[Image: www.disabledgo.com]

When the Conservatives hit on an idea that will kill huge numbers of poor people, they just won’t let it go.

This is why the so-called “Osborne legacy” changes to unemployment and disability benefits are being imposed on claimants this month (April 2017), despite widespread protest against the effect we all know they’ll have.

Let’s consider the package of what the Tories allege is “help” for “people with health conditions”. The claim is that an extra £82.5 million of government expenditure per year for four years will magically make sick people well enough to go back to work.

The reality is that the government intends to pressurise people off-benefit, whether they are well enough to work or not. The vast majority won’t be, and the results are likely to be tragic in the extreme.

The Tories will get away with this because they have conditioned the majority of people to believe people with long-term illnesses are faking their conditions – and because they do not require the Department of Work and Pensions to monitor what happens to claimants in any meaningful way; in fact, monitoring is intentionally rigged to avoid admitting the harm that is being done.

We have the testimony of Vox Political reader Stewart Bailey to show that benefit assessments are already rigged against claimants, with documentary medical evidence ignored and the findings of the assessment interview itself falsified.

Now it seems the Tories want to continue this style of persecution. Look at the threat to provide “a one-to-one health and work conversation … to help raise confidence in managing a health condition”. For “one-to-one conversation”, read “bullying session… to force claimants into trying to believe they are better when they are not.” Expect lots of cognitive behaviour therapy (read: denial of the facts) coupled with threats to withdraw benefit.

Look at the introduction of the new “claimant commitment… setting out the support the Jobcentre will provide and what is expected of claimants”. This will be one-sided to the point of blackmail. The Jobcentre will threaten to remove any and all support unless claimants pretend to be well enough to work at the earliest opportunity. There will be no right of appeal to a higher authority if the behaviour of the Jobcentre or its advisors is below an acceptable standard and the DWP will face no reprisals if its advice is wrong or claimants come to harm. Such cases simply won’t be documented.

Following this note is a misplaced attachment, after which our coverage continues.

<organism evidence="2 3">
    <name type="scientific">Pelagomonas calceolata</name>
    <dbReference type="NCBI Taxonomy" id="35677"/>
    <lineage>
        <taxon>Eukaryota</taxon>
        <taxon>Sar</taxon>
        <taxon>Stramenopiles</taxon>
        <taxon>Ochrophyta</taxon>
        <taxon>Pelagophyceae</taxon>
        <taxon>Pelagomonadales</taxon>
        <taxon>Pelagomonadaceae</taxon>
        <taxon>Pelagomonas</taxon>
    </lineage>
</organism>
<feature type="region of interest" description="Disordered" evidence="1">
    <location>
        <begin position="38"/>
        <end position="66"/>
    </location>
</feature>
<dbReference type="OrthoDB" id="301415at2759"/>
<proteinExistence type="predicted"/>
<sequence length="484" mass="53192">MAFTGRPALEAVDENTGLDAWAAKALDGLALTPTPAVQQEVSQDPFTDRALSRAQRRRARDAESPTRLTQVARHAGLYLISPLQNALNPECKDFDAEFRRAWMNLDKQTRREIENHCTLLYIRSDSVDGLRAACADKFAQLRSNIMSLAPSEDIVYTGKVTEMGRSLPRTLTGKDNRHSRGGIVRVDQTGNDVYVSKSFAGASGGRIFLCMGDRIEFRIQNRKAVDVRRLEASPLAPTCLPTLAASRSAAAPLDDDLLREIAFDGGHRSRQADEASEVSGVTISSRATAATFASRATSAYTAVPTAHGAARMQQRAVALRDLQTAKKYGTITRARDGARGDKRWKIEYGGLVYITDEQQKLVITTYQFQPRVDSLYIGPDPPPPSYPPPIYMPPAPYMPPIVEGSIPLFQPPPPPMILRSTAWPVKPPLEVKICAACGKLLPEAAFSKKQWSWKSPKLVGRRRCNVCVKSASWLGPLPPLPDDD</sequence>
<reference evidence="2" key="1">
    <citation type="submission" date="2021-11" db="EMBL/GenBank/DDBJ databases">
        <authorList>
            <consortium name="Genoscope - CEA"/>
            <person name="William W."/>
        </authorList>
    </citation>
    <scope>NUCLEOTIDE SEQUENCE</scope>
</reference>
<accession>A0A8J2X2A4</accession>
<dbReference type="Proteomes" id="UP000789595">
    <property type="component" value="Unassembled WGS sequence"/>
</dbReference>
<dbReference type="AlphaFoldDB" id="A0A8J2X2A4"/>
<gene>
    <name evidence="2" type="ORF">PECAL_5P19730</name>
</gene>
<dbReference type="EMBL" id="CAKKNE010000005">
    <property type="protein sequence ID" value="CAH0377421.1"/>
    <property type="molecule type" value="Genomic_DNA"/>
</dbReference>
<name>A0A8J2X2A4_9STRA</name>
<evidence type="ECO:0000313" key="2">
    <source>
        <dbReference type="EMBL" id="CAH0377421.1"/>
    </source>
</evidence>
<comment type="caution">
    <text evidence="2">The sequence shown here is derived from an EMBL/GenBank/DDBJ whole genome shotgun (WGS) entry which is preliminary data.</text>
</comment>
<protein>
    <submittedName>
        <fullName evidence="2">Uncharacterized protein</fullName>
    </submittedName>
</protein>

Personalised support for ESA claimants in the work-related activity group, and for Universal Credit claimants in the same category, will follow a similar pattern of blackmail and unaccountability.

Unfortunately, there is nothing to be done to prevent these measures from being brought into force.

All we can do is monitor death rates and draw logical conclusions from them.

We’ve been doing this for a long time, but the DWP remains reluctant to provide relevant details within a meaningful timescale. Some would call that a tacit admission of guilt in conspiring to cause any deaths.

For clarity, when I forced the DWP to honour my Freedom of Information request on the number of benefit-related deaths up to May 2014, the figures showed that mortality in the work-related activity group was three times higher than the average.

That’s in a group where people are expected to get better and go back to work.

Now we have new measures designed to move people out of that group more quickly.

What do you think will happen?

Employment help for people with health conditions will roll out from April, along with wider reforms to ensure a fair welfare system.

The government is launching the Personal Support Package, which includes £330 million of additional employment support over 4 years for people who due to an illness or disability are unable to work at the moment, but may be able to in the future.

This will also include:
•300 new Disability Employment Advisers in jobcentres across the country
•a one-to-one health and work conversation with a Jobcentre Plus Work Coach to help raise confidence in managing a health condition, when appropriate
•the introduction, from the summer, of a new Employment and Support Allowance (ESA) Claimant Commitment for disabled people or those with a health condition who are out of work, setting out the support the Jobcentre will provide and what is expected of claimants
•personalised support provided to new ESA claimants placed in the work- related activity group, and new claimants of Universal Credit’s equivalent group, to help them move closer to the jobs market and, when they are ready, into work

Source: Welfare reforms and £330 million employment package start from April 2017

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